I was wrong.
Despite living in a great apartment, working in the field I wanted to work in, and enjoying the single-life in the biggest city in the world- I still felt a void. It was a sadness I couldn’t put words to. I had everything I thought I was supposed to and yet, I didn’t have the one thing that I thought all the “supposed to’s” were going to bring me: happiness.
I wish I could say this was a new feeling for me, but it wasn’t. It was a feeling that had simply escalated over time. I was depressed for nearly six years. I refused to talk to anyone about it.
I knew that on the surface, I played things off well and I seemed alright with my friends, but deep down inside, I wasn’t alright. I wasn’t even okay. I was ready to throw in the towel. I was ready to call it quits. I was ready to disappear.
It’s taken me a long time to put this down on paper—to tell my family and friends about it, but the truth is, I didn’t want to live.
I struggled through smiling. I found it hard to laugh. I didn’t wear yellow sunglasses to try and brighten up even cloudy days. I went through the motions of eating breakfast, boarding the train, going to work, leaving work, eating dinner, sleeping. I was stuck. The way I saw it—there was only one way out.
I could remember trying new activities as a child. I drove my parents insane asking them if I could try them all: kayaking, sailing, basketball, ballet, clarinet, baseball, field hockey. Gosh, I can still remember the first time I held a field hockey stick—the way it turned in my hands, the awkwardness of having to roll it from side to side to dribble down the field. I can remember the rattle of my thin wooden stick as I’d go to drive the ball down the field the first time and the excitement I felt the first time I dodged a teammate during practice.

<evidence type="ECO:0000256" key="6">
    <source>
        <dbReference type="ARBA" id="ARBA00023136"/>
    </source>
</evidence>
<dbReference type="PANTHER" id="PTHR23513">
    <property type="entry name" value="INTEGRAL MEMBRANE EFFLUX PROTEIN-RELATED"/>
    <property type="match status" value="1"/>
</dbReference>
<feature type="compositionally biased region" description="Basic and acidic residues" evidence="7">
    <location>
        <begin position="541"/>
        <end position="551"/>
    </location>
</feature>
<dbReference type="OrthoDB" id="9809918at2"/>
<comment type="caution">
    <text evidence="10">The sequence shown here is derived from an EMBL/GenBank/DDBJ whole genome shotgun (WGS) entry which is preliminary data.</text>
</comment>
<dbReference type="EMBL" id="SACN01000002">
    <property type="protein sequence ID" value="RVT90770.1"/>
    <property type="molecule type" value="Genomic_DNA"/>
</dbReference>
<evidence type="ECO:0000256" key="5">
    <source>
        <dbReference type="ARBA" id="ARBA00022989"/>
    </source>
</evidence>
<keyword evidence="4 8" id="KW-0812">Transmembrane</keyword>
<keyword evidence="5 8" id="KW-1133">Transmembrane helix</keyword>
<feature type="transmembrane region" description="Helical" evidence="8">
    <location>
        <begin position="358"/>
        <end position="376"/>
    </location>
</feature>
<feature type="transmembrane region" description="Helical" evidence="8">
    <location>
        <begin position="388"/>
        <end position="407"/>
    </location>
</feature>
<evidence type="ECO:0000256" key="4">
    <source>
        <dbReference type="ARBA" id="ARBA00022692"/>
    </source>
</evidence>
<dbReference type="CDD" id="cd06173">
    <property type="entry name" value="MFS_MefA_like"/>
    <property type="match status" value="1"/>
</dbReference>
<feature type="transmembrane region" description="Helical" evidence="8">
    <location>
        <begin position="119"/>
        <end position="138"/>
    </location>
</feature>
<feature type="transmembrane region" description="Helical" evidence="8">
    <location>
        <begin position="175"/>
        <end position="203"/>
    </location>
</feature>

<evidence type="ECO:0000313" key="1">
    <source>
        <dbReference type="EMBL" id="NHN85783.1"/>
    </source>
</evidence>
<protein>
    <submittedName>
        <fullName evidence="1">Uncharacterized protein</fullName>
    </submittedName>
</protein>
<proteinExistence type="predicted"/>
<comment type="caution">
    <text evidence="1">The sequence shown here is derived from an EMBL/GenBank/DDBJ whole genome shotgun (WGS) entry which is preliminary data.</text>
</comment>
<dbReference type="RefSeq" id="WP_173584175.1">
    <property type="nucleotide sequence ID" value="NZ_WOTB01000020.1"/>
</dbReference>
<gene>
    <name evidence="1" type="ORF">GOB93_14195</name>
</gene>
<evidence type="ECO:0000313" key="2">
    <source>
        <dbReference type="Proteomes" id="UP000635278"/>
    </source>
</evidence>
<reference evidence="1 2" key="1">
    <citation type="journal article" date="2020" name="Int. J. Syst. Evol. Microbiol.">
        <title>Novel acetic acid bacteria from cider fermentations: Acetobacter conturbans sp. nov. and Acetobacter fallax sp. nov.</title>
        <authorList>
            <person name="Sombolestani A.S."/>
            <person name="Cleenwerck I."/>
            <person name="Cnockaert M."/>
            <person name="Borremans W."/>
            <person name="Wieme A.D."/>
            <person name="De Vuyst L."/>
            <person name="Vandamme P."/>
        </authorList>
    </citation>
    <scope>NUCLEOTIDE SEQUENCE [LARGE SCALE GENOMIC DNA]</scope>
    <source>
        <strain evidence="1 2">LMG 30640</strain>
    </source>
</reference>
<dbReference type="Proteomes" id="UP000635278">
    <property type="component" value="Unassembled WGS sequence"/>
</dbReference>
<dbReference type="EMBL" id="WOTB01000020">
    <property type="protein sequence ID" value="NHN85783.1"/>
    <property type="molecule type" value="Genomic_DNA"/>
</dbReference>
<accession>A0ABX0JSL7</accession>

I wanted to feel that joy, that excitement again. I wanted to be passionate about trying new things the way I had as a kid. I needed to feel that curiosity–that desire to know everything, to learn anything. It wasn’t so much that I stopped wanting to, but I stopped getting as excited, I stopped looking for the opportunities, I stopped doing what I loved to do.
And I was angry about it. And the anger drove my depression even deeper. I didn’t want to be like this. I WANTED to be excited about waking up each day. I wanted to feel motivated enough to go out and do things. I wanted to enjoying being alive.
I battled my depression as best I could, slipping back and forth between wanting to see tomorrow and not being sure it was worth the struggle, until I met someone who took me under his wing and who sat with me for endless hours in coffee shops and taught me the craft of stand up comedy. He reminded me how good it felt to laugh and how good it felt to make others laugh as well.
For the first time in years, I had tried something new and given myself up to it, completely and fully. I hit a turning point, and started to find clarity at last.
I took up drawing and acting along with the comedy. As I stimulated my mind, the negative aspects of my life started to seemingly fade away because I had started to focus my energies on much more positives ways of living. I was focusing my attention on the physical world outside, and allowing myself the chance to see past the dark insecurities and thoughts that raced through my mind.
The Hobby Hoarder project began as an escape from the negative thoughts – an escape from regrets – from fears- from worries – from sadness. But then my project began to teach me something I couldn’t have expected–how to live a balanced life.
After a handful of hobbies, I began to see these new experiences as much more than gimmicky adventures. I started to take on a new frame of a mind. As the Hobby Hoarder I began to understand that we don’t have to run from our problems. Instead, we can face them head on. Though the hobbies started as an escape, the project actually gave me safe a way to face the very real issues I would normally feel strangled by each day: body image, confidence, sexuality, self- love.